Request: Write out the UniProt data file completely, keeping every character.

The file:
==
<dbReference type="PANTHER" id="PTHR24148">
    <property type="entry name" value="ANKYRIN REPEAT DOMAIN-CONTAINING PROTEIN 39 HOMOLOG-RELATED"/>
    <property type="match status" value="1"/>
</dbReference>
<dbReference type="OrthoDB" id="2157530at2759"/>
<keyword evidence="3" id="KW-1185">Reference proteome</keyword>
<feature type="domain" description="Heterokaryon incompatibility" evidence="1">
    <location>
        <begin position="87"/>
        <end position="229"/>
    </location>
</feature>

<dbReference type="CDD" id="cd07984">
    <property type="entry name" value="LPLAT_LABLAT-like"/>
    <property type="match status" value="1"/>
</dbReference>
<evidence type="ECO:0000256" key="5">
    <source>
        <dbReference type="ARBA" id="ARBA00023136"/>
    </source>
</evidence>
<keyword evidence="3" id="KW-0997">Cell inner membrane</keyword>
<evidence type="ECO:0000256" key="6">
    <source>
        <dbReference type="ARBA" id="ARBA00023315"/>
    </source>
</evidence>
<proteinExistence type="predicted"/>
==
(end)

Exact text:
<dbReference type="PANTHER" id="PTHR24148">
    <property type="entry name" value="ANKYRIN REPEAT DOMAIN-CONTAINING PROTEIN 39 HOMOLOG-RELATED"/>
    <property type="match status" value="1"/>
</dbReference>
<dbReference type="OrthoDB" id="2157530at2759"/>
<keyword evidence="3" id="KW-1185">Reference proteome</keyword>
<feature type="domain" description="Heterokaryon incompatibility" evidence="1">
    <location>
        <begin position="87"/>
        <end position="229"/>
    </location>
</feature>

<dbReference type="CDD" id="cd07984">
    <property type="entry name" value="LPLAT_LABLAT-like"/>
    <property type="match status" value="1"/>
</dbReference>
<evidence type="ECO:0000256" key="5">
    <source>
        <dbReference type="ARBA" id="ARBA00023136"/>
    </source>
</evidence>
<keyword evidence="3" id="KW-0997">Cell inner membrane</keyword>
<evidence type="ECO:0000256" key="6">
    <source>
        <dbReference type="ARBA" id="ARBA00023315"/>
    </source>
</evidence>
<proteinExistence type="predicted"/>